In the first entry in this journal, posted before the Mothership workshops began, I said that the intention was to share some work here from time to time – ‘jottings from our sessions, the ink still wet.’ I remember hesitating before I wrote those words, wondering if I was committing to something I wasn’t sure we could deliver on; while I always believed that the Mothership sessions had the ability to inspire, to serve as nourishing and creative spaces, could meaningful work be produced actually there in the room? Could people concentrate enough, against the baby soundtrack, to tap into a feeling and set it down on paper in a timed exercise – writing from the hip, with a child on the other? The answer is a resounding YES.

Today I’m both happy and proud to be sharing three pieces from our Mothership workshops. One was produced while the mum was up on her feet, her baby fully-awake in a front-facing sling, her notebook stretched out before her – writing into air. By hook or by crook! What was it that Cyril Connolly said, ‘there is no more sombre enemy of good art than the pram in the hall’? Whatevs, Cyril.

The work here is inspired by Julia Darling’s beautiful poem Advice For My Daughters, which was originally published in Indelible, Miraculous (ARC, 2015) and also appears in the fantastic anthology Writing Motherhood, edited by Carolyn Jess-Cooke (Seren, 2017). Last week we read Advice For My Daughters, then, in a short timed exercise, the group wrote their own pieces of advice. Here we have advice for a daughter, advice for a son, and, lastly, advice from a son to his mother. All three of these pieces were read aloud in the sessions – to tears, to applause. Big thanks to Mothership Writers Eleanor, Helena, and Maria for the permission. And thank you, wonderful and wise Julia Darling, for the inspiration.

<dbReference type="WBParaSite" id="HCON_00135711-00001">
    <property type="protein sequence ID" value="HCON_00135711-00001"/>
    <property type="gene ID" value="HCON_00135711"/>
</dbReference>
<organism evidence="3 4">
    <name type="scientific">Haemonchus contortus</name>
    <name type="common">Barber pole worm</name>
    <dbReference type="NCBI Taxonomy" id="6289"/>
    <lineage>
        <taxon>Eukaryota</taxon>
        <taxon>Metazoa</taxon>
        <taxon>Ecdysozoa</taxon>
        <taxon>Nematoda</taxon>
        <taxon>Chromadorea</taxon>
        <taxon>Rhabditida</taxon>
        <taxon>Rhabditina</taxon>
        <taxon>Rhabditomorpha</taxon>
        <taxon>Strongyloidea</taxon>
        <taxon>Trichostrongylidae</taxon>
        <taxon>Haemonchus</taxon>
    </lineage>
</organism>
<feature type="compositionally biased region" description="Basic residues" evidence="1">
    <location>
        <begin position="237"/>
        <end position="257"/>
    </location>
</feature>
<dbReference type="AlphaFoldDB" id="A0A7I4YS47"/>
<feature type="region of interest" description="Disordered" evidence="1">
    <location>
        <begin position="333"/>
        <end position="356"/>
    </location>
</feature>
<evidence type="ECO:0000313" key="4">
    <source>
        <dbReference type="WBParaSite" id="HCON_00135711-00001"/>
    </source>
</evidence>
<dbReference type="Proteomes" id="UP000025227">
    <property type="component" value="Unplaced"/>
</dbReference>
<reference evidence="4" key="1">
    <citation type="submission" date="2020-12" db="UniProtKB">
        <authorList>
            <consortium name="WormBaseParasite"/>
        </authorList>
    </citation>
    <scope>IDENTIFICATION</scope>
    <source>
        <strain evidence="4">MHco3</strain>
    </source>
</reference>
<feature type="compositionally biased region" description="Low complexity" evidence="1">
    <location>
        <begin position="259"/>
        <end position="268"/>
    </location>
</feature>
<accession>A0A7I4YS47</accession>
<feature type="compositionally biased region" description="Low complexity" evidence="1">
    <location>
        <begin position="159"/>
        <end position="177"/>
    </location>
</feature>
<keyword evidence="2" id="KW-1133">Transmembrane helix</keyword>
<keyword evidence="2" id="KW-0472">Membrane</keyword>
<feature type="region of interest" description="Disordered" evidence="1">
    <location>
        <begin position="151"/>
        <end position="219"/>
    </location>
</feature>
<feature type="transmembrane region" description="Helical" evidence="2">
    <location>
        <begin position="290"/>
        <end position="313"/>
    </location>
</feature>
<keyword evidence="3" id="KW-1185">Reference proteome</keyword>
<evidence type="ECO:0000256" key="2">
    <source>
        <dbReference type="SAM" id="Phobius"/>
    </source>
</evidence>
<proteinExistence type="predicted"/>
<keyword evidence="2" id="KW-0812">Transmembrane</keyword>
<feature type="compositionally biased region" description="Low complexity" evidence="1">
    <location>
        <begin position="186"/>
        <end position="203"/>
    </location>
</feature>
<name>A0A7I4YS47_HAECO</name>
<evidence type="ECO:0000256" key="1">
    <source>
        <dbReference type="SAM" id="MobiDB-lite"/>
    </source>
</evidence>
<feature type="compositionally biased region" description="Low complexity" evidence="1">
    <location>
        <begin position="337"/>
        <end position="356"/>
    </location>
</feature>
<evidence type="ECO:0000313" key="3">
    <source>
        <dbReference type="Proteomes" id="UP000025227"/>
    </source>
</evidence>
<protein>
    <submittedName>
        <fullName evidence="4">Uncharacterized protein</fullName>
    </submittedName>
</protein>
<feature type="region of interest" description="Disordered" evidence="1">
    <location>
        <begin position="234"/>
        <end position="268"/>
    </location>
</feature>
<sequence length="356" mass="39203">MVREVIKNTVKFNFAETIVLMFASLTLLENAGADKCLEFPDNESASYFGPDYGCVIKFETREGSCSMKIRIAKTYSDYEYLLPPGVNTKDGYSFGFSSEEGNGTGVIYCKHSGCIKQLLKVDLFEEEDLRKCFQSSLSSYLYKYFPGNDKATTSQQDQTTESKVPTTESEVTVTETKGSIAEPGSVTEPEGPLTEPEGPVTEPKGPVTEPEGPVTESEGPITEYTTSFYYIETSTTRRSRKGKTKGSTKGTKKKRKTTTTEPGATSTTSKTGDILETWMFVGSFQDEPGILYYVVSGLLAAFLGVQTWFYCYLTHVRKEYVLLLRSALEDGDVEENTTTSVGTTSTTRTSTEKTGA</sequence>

I have no advice for you. 
I can help you with pensions, and with your hair. 
I will save and save and save 
My money, and my time, and every last ounce of my body,
for you. 
This world is a swirling vortex 
and I cannot tell you whether to root yourself deep, bracing against the wind,
Or to take the deepest breath, and
Throw yourself over the edge. 
I will tell you that I am weak and your father is split down the middle but our love is
May it fill you up, every crevice and every star. 
I cannot make you happy, or strong. 
I have given you life. 
My advice? 

Eleanor Shaw

Be kind, and know you are loved.
Of all the things I could teach you, know this:
Be kind, and know you are loved.
People will challenge and change and delight you
So be kind, and know you are loved.
Places to go can be fun, dull or scary
So be kind, and know you are loved.
We will not always know what to do, or to say
So be kind, and know you are loved. 

Helena Hoyle

Be calm, Mum
Everything is fine
You can relax

I am here - and I am happy

All I need is for you to love me
And you do that well

I am fat and simple
And it is good
The world is still a place of presents and immediates
Of here and nows
This is real life
Will you join me?

Be happy and be here, Mum
That is all I want
That and nothing more

Maria Hodson